Saturday 11 June 2016

Review: Demolition (2016)

After completely getting the release date wrong for this as well as double booking the same night for a work event, I was not doing too well in the planning of seeing this film (I think as I plan for a living, I apparently don’t like to do it well outside of work!).  Anyway, when it finally was released and I managed to plan a date night with Lou without double booking it, off we went armed with enough Nachos to feed a small army to see it.

This movie starts as with the trailer with Davis (Jake Gyllenhaal) writing a letter to the vending machine company to complain about the fact he lost a dollar in one of their machines and that he was upset because at that point his wife had just died.  The rest of the film is how Davis deals with losing his wife including destroying everything he owns to find out what the problem with it might be.

That might be the worst summary I have ever written for any film ever.  I have tried but I don’t want to give anything away that isn’t I the trailer because it is definitely one you need to see for yourself.  I am still trying to work out how to review this because I can’t decide if I even liked it, loved it or hated it.  That’s probably a bit extreme, I certainly didn’t hate it!  I was not bored at any point during the film, I was content for the whole thing however I’m not sure whether it was supposed to be a comedy or a drama, I suppose they were going for this modern dramedy genre, making uncomfortable situations bearable with comedy.  I do like this idea because as Allie and any of my friends will tell you, I love to make a joke in a sad situation, I also laugh about things I probably shouldn’t.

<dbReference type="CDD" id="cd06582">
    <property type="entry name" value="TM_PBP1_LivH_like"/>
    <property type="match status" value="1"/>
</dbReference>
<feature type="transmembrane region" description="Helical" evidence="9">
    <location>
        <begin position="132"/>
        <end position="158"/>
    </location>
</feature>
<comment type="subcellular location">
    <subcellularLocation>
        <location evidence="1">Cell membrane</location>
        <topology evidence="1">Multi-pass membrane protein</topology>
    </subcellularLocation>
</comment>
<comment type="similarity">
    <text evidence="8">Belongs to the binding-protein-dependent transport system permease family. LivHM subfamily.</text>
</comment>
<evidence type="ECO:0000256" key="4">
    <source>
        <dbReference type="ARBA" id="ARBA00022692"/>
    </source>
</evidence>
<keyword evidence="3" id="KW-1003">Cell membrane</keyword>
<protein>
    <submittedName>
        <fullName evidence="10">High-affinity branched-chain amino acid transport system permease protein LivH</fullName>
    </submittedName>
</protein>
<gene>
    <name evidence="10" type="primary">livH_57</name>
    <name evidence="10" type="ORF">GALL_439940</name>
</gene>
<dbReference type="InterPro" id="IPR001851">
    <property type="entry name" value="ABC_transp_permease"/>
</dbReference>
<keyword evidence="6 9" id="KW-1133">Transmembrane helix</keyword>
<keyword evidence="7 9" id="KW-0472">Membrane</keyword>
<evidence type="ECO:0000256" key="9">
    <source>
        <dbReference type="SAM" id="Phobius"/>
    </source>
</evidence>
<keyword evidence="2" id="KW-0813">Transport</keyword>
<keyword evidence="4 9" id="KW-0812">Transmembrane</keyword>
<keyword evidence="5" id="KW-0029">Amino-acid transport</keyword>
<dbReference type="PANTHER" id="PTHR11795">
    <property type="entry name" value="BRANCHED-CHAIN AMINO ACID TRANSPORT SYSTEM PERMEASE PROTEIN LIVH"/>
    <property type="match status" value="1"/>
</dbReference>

In fact, as I have been typing about how I don’t know if I like this film, I have actually decided that I like it because it’s real.  Admittedly, not many people demolish everything they own (including their house) but people do respond to things like death in different ways.  Not everyone cries, people laugh, people go a little but crazy and people behave in the complete opposite way to how everyone would expect.  I love that.  I love that this has considered the idea that not everyone who losing someone is distraught and just because someone dies, you don’t need to put them on a pedestal. 

Also, there are some great supporting cast, Sam Shepherd as the grieving father and Naomi Watts as the pot head love interest trying to help Davis.  A massive shout out has to go to Judah Lewis, playing Karens’s troubled son, he absolutely stole the show in every scene he was in.  I’m looking forward to seeing him in more in the future.

1 comment:

  1. I thought this film dragged, I was really disappointed in it. It's like they ran out of ideas after 30 minutes. I'm glad you enjoyed it for the most part though!